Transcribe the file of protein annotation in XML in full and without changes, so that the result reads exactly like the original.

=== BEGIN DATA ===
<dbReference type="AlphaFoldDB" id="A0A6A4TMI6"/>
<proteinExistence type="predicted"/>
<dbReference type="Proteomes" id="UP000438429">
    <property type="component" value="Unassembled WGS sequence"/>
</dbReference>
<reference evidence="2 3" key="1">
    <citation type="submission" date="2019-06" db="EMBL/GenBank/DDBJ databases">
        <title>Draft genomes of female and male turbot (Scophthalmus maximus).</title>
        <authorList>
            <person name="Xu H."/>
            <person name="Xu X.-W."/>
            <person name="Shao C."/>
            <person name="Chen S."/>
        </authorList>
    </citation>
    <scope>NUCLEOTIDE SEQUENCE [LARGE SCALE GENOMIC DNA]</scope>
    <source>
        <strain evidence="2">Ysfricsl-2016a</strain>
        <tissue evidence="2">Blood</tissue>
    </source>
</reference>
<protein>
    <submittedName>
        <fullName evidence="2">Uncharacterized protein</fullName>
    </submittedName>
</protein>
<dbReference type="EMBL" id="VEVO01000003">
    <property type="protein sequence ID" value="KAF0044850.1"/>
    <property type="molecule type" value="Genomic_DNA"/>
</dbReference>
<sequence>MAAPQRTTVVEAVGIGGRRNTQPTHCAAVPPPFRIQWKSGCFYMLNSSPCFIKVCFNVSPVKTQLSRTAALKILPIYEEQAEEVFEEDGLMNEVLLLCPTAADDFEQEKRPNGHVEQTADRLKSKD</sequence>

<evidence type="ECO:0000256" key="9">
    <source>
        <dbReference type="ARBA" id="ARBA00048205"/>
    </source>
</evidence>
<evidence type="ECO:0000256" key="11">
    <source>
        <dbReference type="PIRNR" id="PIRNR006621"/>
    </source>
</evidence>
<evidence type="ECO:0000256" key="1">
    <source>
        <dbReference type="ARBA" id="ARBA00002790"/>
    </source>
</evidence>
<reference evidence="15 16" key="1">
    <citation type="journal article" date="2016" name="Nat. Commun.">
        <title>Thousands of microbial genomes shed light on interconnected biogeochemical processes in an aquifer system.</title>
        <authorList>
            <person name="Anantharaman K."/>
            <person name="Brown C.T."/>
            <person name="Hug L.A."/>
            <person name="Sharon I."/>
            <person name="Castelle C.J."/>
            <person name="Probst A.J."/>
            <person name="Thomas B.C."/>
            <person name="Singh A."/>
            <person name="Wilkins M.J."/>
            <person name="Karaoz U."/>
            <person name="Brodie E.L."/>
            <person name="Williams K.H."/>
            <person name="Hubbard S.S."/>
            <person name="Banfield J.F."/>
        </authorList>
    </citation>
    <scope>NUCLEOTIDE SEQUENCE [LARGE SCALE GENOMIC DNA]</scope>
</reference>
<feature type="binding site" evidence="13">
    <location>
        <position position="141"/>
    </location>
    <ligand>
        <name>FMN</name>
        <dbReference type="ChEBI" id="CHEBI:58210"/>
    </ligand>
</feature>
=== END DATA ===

<dbReference type="AlphaFoldDB" id="A0A6A4TMI6"/>
<proteinExistence type="predicted"/>
<dbReference type="Proteomes" id="UP000438429">
    <property type="component" value="Unassembled WGS sequence"/>
</dbReference>
<reference evidence="2 3" key="1">
    <citation type="submission" date="2019-06" db="EMBL/GenBank/DDBJ databases">
        <title>Draft genomes of female and male turbot (Scophthalmus maximus).</title>
        <authorList>
            <person name="Xu H."/>
            <person name="Xu X.-W."/>
            <person name="Shao C."/>
            <person name="Chen S."/>
        </authorList>
    </citation>
    <scope>NUCLEOTIDE SEQUENCE [LARGE SCALE GENOMIC DNA]</scope>
    <source>
        <strain evidence="2">Ysfricsl-2016a</strain>
        <tissue evidence="2">Blood</tissue>
    </source>
</reference>
<protein>
    <submittedName>
        <fullName evidence="2">Uncharacterized protein</fullName>
    </submittedName>
</protein>
<dbReference type="EMBL" id="VEVO01000003">
    <property type="protein sequence ID" value="KAF0044850.1"/>
    <property type="molecule type" value="Genomic_DNA"/>
</dbReference>
<sequence>MAAPQRTTVVEAVGIGGRRNTQPTHCAAVPPPFRIQWKSGCFYMLNSSPCFIKVCFNVSPVKTQLSRTAALKILPIYEEQAEEVFEEDGLMNEVLLLCPTAADDFEQEKRPNGHVEQTADRLKSKD</sequence>

<evidence type="ECO:0000256" key="9">
    <source>
        <dbReference type="ARBA" id="ARBA00048205"/>
    </source>
</evidence>
<evidence type="ECO:0000256" key="11">
    <source>
        <dbReference type="PIRNR" id="PIRNR006621"/>
    </source>
</evidence>
<evidence type="ECO:0000256" key="1">
    <source>
        <dbReference type="ARBA" id="ARBA00002790"/>
    </source>
</evidence>
<reference evidence="15 16" key="1">
    <citation type="journal article" date="2016" name="Nat. Commun.">
        <title>Thousands of microbial genomes shed light on interconnected biogeochemical processes in an aquifer system.</title>
        <authorList>
            <person name="Anantharaman K."/>
            <person name="Brown C.T."/>
            <person name="Hug L.A."/>
            <person name="Sharon I."/>
            <person name="Castelle C.J."/>
            <person name="Probst A.J."/>
            <person name="Thomas B.C."/>
            <person name="Singh A."/>
            <person name="Wilkins M.J."/>
            <person name="Karaoz U."/>
            <person name="Brodie E.L."/>
            <person name="Williams K.H."/>
            <person name="Hubbard S.S."/>
            <person name="Banfield J.F."/>
        </authorList>
    </citation>
    <scope>NUCLEOTIDE SEQUENCE [LARGE SCALE GENOMIC DNA]</scope>
</reference>
<feature type="binding site" evidence="13">
    <location>
        <position position="141"/>
    </location>
    <ligand>
        <name>FMN</name>
        <dbReference type="ChEBI" id="CHEBI:58210"/>
    </ligand>
</feature>